2. Not doing that which is required of a person or a group of people: The banking officials were accused of trying to abrogate their duties.
Some U.S. Presidents have decided to arrogate the power of congress to declare war.2. To assign or to attribute to another person without justification: Neil accused the woman next door of wanting to arrogate to herself the power to punish people.
2. To say or to suggest that someone, or something, is not worthy of respect or is not important: There were times when the man's wife would derogate him for not achieving better pay from his company.
A delegate is someone who is sent with authority to represent another or others; to delegate work or authority is to transfer or to send it to another person.
2. Easily damaged, spoiled, fragile, frail, perishable; dainty: The plate was so delicate that Sarah was afraid to wash it for fear of breaking it.
3. Frail, feeble, debilitated, weakened; infirm, unwell, sickly, ailing: Marie and Jamie were concerned about their little girl's delicate condition.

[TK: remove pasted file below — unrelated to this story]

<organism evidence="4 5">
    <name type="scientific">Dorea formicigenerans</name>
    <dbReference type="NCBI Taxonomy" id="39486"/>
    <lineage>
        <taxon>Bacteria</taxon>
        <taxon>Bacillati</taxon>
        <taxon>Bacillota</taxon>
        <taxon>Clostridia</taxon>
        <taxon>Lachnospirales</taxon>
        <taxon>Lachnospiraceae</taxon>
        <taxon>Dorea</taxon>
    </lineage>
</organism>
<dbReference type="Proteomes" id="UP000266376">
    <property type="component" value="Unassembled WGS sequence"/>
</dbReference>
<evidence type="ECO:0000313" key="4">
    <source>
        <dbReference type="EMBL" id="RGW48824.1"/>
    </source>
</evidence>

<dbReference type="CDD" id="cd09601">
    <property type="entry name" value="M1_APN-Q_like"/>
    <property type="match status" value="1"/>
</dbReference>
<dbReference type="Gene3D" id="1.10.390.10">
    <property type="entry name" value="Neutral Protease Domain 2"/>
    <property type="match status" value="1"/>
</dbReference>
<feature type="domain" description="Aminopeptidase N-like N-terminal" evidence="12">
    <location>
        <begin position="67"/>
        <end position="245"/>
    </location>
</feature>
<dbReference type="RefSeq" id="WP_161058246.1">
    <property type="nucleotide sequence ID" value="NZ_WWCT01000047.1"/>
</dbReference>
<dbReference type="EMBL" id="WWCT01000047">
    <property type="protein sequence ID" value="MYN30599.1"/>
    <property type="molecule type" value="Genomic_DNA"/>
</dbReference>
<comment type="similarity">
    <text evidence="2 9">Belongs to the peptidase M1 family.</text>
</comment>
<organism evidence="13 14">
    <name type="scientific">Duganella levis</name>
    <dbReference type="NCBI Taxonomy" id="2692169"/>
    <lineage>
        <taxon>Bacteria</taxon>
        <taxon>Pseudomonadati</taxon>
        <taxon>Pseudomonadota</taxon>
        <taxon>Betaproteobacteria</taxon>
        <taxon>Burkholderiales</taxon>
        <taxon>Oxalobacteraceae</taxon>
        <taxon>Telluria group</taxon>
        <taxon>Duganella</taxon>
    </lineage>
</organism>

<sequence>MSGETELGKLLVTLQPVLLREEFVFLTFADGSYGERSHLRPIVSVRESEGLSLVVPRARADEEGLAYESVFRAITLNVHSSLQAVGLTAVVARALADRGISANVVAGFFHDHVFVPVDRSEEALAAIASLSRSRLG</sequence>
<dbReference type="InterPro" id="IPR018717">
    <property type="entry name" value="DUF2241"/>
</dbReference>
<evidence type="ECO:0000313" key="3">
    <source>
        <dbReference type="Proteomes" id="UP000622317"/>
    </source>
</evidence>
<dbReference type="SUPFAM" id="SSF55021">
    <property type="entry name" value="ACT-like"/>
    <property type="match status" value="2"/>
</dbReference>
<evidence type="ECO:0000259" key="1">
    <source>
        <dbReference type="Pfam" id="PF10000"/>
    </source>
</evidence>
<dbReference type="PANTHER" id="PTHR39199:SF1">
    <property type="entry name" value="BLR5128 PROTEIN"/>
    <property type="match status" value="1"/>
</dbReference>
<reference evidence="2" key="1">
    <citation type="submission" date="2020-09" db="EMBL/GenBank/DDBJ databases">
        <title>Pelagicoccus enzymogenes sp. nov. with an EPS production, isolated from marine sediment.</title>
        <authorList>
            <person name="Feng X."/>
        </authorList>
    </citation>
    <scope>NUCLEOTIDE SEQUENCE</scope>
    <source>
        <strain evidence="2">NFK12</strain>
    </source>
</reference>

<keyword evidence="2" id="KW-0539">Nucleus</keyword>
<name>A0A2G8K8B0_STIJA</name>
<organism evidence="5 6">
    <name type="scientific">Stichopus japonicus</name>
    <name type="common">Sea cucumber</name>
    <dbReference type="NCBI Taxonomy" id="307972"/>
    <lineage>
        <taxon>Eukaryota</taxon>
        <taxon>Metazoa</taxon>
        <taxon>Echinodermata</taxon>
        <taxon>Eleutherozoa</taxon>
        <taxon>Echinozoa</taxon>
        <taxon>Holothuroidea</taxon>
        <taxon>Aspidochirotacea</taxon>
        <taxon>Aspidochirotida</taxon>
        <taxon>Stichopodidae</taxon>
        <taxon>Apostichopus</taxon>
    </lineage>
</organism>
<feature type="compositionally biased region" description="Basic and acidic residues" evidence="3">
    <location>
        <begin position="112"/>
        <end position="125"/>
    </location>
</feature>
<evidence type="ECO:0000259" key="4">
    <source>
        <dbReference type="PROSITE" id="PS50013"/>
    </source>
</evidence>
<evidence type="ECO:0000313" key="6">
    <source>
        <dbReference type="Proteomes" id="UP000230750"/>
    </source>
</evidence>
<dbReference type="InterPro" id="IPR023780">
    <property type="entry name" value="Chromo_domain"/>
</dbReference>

4. Palatable, savory, delicious, appetizing, luscious: Debra, the hostess, presented a tray of delicate food to her guests.
5. Soft, muted, subdued: Ted and Cheryl had the walls of their apartment painted with a delicate blue color.
6. Exquisite, minute, detailed: Clyde and Donna admired the delicate workmanship on the bronze doors.
7. Tactful, tasteful, diplomatic, careful, sensitive, refined: Jessie Brown, the public relations manager, handled the situation in a delicate manner.
The female senator decided to leave her senatorial seat after she abrogated a decision that would arrogate her right to become a delegate of a congressional committee when a political opponent felt the need to derogate her because of her delicate physical condition.
Some presidents have arrogated to themselves the power of Congress to declare war.2. To assign or to attribute to another person without justification: Judge Hendricks accused Jane of arrogating to herself the power and the right to punish people.